Holocene climate change and landscape development from a low-Arctic tundra lake in the western Hudson Bay region of Manitoba, Canada

Philip Camill, Charles E. Umbanhowar, Christoph Geiss, William O. Hobbs, Mark B. Edlund, Avery Cook Shinneman, Jeffrey A. Dorale, Jason Lynch

Research output: Contribution to journalArticlepeer-review

15 Scopus citations


The low-Arctic region of western Hudson Bay in interior Canada is one of the most poorly described areas of North America in terms of Holocene climate history. Here, we present new data from a well-dated lake sediment core from northern Manitoba, Canada. We assemble one of the richest multi-proxy datasets to date for a low-Arctic lake and characterize terrestrial and lake processes and exchanges between them. These proxies include fossil pollen and diatom assemblages, charcoal, magnetic properties (susceptibility and remanance), mineral grain size, bulk density, organic-matter content, elemental geochemistry, sediment cation (K +, Mg 2+, Ca 2+, Fe 2+/Fe 3+) and macronutrient (P, N, C) contents, biogenic-silica content, basal peat dates (wetland initiation), and stable isotopes (δ 13C, δ 15N). The sediment proxies record both broad- and fine-scale (millennial and sub-millennial) climate change. We find indirect evidence for a cool and dry post-glacial period from 9,000 to 6,500 cal yr BP, a warm and moist mid-Holocene period from 6,500 to 2,500 cal yr BP, and a cool and moist late-Holocene period from 2,500 cal yr BP to present. High-resolution geochemical data suggests 300- to 500-year-long dry periods at ~6,500-6,100, 5,300-5,000, 3,300-2,800, and 400-0 cal yr BP. These results suggest that terrestrial and aquatic ecosystem dynamics in the western Hudson Bay region are sensitive to past climate change and are likely to respond to future changes in temperature and precipitation.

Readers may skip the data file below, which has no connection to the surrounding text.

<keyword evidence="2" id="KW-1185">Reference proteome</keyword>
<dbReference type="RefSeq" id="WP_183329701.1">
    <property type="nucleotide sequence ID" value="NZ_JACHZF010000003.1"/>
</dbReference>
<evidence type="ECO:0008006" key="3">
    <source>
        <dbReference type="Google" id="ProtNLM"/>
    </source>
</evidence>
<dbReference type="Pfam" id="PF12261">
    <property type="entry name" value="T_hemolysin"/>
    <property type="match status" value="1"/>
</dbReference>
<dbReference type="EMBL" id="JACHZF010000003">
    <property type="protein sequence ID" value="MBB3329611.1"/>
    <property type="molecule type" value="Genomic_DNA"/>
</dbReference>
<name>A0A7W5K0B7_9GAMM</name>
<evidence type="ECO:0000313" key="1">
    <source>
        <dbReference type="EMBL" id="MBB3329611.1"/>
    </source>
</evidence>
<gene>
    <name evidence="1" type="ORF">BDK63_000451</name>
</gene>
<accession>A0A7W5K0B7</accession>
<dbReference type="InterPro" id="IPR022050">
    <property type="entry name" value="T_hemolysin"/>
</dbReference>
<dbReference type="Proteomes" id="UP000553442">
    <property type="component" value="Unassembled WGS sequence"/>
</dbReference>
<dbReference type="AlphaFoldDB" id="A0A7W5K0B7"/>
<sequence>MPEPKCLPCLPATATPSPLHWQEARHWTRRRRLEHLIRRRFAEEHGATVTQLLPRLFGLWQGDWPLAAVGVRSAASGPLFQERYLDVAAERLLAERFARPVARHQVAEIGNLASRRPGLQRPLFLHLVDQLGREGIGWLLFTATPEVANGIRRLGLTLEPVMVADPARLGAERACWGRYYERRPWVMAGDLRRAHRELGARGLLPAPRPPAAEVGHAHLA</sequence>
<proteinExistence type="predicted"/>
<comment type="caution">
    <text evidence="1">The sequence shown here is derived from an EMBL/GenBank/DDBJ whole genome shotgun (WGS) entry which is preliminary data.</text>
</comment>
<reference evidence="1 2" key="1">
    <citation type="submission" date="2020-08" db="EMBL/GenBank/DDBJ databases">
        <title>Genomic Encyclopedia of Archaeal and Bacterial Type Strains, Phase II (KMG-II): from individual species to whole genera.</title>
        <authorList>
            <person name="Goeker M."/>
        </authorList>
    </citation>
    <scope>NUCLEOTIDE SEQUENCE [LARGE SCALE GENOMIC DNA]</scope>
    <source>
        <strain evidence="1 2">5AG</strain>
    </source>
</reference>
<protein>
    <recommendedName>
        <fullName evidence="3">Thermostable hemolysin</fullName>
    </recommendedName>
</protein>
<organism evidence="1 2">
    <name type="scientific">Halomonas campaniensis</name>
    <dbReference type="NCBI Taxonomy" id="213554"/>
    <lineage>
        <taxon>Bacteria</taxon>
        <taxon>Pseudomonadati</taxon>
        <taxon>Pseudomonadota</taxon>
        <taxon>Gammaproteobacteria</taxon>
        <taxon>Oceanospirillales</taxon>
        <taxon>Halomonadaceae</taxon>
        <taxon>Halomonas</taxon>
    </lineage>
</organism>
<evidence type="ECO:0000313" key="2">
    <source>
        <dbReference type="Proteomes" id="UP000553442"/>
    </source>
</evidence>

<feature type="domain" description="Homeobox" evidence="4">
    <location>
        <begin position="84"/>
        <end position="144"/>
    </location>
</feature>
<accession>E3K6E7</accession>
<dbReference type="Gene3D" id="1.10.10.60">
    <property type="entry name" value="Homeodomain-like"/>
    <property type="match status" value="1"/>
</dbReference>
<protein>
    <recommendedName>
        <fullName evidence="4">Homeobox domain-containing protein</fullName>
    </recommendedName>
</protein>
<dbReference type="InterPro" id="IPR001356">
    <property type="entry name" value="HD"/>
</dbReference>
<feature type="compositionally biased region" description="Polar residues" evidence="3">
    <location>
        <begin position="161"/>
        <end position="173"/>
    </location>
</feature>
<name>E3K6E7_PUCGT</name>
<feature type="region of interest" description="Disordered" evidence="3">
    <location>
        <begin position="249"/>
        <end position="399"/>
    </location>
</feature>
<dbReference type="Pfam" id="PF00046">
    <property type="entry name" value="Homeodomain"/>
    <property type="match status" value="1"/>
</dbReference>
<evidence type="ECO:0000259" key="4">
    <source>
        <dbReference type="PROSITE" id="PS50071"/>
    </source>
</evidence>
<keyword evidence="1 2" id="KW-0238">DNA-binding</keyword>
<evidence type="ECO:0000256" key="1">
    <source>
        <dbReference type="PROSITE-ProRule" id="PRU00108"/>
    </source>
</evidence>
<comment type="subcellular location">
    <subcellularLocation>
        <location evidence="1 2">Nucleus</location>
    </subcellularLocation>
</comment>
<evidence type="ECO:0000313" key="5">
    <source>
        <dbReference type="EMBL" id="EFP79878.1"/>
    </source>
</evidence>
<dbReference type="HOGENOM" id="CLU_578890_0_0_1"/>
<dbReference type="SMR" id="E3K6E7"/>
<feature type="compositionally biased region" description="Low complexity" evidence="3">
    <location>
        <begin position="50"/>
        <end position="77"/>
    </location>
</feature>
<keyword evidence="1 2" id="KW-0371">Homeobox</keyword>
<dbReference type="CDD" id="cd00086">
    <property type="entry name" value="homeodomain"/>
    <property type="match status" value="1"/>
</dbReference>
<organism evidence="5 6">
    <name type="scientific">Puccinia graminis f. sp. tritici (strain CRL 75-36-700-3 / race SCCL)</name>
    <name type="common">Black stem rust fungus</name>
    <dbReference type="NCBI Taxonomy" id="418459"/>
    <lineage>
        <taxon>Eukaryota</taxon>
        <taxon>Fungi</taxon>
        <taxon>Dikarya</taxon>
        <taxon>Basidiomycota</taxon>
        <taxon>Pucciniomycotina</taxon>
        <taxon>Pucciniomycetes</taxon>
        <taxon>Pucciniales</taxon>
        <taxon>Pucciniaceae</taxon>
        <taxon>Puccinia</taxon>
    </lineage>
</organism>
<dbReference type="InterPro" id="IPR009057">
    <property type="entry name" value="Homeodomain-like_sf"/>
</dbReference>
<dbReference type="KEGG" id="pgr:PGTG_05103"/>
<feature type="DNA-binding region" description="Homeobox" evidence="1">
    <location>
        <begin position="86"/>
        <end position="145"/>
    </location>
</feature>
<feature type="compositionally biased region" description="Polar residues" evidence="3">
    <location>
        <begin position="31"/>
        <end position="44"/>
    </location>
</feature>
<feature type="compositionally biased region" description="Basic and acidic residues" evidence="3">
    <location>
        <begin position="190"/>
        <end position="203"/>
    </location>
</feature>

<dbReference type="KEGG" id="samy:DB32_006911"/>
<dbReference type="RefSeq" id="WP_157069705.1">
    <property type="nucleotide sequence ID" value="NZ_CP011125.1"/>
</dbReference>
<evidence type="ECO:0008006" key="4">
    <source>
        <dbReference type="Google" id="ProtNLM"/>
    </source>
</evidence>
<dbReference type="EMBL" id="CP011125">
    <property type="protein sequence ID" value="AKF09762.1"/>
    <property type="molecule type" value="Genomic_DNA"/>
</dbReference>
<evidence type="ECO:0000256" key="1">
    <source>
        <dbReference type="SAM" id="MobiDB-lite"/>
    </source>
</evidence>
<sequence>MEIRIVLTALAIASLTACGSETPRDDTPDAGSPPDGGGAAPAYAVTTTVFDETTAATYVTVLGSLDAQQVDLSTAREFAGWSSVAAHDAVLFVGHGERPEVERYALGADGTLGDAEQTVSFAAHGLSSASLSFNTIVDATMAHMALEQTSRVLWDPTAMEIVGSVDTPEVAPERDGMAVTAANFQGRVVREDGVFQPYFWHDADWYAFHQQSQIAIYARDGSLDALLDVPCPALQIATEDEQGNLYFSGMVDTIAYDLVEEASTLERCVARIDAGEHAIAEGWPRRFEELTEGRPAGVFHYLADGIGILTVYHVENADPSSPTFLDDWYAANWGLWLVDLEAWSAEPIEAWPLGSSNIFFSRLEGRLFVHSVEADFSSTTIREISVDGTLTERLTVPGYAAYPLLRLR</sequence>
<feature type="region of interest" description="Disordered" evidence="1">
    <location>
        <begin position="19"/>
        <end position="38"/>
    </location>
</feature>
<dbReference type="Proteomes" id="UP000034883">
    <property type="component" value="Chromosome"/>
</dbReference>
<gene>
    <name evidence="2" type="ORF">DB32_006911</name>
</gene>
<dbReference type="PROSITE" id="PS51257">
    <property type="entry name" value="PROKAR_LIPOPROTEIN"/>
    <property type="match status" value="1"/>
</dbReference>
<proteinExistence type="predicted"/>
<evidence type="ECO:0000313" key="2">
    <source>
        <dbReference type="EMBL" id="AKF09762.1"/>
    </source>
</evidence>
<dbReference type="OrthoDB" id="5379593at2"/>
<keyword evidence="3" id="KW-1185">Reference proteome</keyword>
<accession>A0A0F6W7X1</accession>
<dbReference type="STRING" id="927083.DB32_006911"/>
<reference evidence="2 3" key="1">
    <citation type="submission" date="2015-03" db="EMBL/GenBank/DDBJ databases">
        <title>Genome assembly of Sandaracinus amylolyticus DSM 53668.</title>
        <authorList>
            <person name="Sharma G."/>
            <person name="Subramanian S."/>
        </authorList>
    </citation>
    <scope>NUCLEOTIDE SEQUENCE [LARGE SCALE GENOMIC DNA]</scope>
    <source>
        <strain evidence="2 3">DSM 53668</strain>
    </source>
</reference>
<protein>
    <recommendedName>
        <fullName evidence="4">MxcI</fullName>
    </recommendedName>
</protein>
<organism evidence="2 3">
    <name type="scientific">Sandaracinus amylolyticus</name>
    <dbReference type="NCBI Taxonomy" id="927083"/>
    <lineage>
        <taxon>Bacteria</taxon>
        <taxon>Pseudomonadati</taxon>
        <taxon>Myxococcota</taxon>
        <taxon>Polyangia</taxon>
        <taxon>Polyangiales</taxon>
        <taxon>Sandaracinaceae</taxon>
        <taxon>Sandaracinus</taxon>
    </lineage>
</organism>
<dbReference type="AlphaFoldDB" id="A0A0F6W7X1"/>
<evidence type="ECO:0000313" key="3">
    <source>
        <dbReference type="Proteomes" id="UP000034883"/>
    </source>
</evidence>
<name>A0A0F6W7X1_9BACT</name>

Original languageEnglish (US)
Pages (from-to)175-192
Number of pages18
JournalJournal of Paleolimnology
Issue number1
StatePublished - Jun 2012

Bibliographical note

Copyright 2012 Elsevier B.V., All rights reserved.


  • Arctic
  • Diatom
  • Fire
  • Geochemistry
  • Holocene
  • Hudson Bay
  • Lake
  • Paleoclimate
  • Peat
  • Pollen
  • Proxy
  • XRF

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